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December 19, 2000

The chaotic and historic year 2000 is drawing to an end, thank goodness. That means different things to different folks, and to me it's time to dust off some morsels that have been saved for a time. You're invited to come along on this merry waltz through a mixed collection of various items and thoughts.

I had a nice visit the other day with Eddie Diebold, a former Perryan who now makes his home in Ponca City. In 1992, Eddie was honorably discharged from the U.S. Air Force after completing 41 years and ten months in military service. He achieved the grade of master sergeant, one of the highest non-commissioned ranks. Time has been kind to him. He still looks lean and trim. He's the son of the late John and Pauline Diebold, and his Dad was one of our town's best house painters. Many of you still remember the family, I'm sure. I've enjoyed thumbing through a magazine that Eddie brought me, "The 100 Greatest Military Photographs," published by Military Times magazine. The cover features Joe Rosenthal's memorable photo of the flag raising by U.S. Marines on Iwo Jima in World War II. Eddie reminisced about the American Legion baseball team of 1947-48 and some of the Perry residents he remembers from that period. Some who had special meaning to him were Paul Kehres, Joe Dolezal and Bob Donahue, all now deceased.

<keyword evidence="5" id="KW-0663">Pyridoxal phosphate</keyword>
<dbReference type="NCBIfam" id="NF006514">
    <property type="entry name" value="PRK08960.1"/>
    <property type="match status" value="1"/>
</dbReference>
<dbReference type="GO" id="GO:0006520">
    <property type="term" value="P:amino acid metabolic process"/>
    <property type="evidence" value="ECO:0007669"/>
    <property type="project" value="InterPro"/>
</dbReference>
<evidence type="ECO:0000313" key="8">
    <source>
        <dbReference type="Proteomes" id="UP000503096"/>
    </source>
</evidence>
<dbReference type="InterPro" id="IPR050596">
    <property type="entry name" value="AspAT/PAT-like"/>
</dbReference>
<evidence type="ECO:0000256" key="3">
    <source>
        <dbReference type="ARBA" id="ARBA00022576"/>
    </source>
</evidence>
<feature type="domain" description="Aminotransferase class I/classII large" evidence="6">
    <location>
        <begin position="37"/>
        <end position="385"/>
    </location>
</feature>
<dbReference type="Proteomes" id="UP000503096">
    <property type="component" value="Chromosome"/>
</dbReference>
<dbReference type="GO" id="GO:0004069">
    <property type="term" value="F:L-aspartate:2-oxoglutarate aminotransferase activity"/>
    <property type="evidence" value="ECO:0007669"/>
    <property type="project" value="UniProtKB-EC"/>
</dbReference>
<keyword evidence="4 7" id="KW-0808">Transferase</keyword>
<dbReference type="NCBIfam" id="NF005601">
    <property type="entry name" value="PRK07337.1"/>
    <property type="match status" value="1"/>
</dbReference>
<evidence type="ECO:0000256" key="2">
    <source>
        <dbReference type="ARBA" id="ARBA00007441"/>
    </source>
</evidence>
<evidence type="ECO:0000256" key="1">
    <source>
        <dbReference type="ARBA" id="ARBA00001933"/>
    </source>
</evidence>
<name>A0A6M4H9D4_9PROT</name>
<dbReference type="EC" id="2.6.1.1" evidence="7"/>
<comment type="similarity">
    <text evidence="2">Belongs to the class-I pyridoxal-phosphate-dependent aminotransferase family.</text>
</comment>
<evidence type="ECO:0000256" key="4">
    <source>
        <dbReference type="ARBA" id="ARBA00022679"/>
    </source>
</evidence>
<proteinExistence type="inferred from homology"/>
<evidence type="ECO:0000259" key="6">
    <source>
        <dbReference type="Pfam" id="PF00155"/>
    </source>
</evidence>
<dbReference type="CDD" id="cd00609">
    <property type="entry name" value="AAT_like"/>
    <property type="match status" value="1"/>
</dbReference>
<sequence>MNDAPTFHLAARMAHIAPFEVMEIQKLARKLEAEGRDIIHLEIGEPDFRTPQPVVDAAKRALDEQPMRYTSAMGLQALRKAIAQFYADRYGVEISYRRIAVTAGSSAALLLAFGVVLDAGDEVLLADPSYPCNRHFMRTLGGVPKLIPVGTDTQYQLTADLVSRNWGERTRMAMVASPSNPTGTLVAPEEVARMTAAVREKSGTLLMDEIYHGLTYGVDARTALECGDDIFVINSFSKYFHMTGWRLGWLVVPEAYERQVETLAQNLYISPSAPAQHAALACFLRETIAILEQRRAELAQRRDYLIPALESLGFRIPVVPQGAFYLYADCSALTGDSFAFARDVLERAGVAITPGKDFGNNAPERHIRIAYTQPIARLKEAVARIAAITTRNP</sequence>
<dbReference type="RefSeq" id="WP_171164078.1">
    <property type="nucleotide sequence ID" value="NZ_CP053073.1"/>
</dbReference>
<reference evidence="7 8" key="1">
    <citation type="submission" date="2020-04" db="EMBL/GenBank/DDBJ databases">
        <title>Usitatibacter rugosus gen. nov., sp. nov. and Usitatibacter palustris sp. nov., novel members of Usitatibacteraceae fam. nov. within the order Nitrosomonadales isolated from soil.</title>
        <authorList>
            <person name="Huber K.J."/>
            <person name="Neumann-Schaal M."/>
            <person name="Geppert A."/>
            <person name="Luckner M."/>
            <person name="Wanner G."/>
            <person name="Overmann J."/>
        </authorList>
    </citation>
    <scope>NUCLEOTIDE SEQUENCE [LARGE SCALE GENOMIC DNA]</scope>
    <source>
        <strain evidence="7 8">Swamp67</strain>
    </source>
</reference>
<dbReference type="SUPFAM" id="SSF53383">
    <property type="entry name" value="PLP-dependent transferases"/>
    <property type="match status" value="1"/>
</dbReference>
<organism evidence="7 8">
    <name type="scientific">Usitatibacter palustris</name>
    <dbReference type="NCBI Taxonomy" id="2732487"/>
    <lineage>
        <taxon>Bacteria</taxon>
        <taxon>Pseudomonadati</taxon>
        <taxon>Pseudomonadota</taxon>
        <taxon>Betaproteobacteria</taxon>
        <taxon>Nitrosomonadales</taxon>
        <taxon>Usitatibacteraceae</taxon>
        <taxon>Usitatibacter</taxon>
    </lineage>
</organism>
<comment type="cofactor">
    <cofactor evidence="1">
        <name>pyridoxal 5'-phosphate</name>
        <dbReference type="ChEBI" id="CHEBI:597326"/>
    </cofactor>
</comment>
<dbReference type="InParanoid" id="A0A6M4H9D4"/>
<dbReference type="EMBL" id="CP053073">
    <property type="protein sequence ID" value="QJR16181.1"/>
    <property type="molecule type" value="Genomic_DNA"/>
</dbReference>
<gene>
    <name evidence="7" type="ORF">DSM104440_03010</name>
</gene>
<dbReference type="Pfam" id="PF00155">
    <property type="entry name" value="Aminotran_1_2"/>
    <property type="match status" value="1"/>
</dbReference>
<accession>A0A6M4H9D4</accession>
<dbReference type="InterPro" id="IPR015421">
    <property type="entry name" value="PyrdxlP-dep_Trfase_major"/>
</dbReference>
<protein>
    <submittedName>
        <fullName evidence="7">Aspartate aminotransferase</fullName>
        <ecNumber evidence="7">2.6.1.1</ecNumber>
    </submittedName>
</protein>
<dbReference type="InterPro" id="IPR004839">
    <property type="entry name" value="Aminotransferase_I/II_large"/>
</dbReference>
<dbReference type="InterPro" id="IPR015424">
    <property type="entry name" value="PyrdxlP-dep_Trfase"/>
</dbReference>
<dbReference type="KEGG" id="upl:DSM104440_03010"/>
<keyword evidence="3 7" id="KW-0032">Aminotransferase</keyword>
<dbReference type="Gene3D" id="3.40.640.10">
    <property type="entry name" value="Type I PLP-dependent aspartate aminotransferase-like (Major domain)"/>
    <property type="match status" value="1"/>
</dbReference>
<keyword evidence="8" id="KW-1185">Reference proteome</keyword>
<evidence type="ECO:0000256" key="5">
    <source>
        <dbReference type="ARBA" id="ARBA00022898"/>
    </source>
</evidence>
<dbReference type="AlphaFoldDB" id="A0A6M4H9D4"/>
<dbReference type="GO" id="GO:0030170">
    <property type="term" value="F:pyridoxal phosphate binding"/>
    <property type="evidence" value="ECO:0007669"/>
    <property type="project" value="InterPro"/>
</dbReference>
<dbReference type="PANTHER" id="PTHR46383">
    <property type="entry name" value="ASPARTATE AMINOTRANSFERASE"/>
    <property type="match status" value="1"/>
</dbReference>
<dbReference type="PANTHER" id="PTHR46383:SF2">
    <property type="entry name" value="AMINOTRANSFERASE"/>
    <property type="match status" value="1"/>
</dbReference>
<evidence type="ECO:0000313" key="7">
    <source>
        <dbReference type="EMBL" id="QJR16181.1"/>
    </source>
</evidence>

Don Stoddard, who comes from the same era as Eddie, enjoys music and poetry. Don lives in the Villa Apartments on Fifth street. He likes to call himself Perry's Cow Creek Poet, and many of his verses deal with cowboy legends. Don has been working on lyrics for a collection of songs that deal with Perry's early history. One set that I've seen tells the legend of Marshal Bill Tilghman and another is the ballad of Cattle Annie and Little Britches. These and others may be included in a CD album Don is working on with his brother, Allan, who is in the recording business in Shawnee. Allan goes by the professional name of Alan Lee. A previous album is titled "Oklahoma Country: Outlaws of the Cherokee Strip." Cherokee Heart Publishing Co. released it last year, and it showcases songs by Allan and Don. The recordings were made at Backroad Recording Studios in Shawnee. Don says, regarding the next effort, "If Allan and I can come up with tunes for them, I will be on my way to having a CD recording made of my historical songs. Keep your fingers crossed."

More along this line shortly.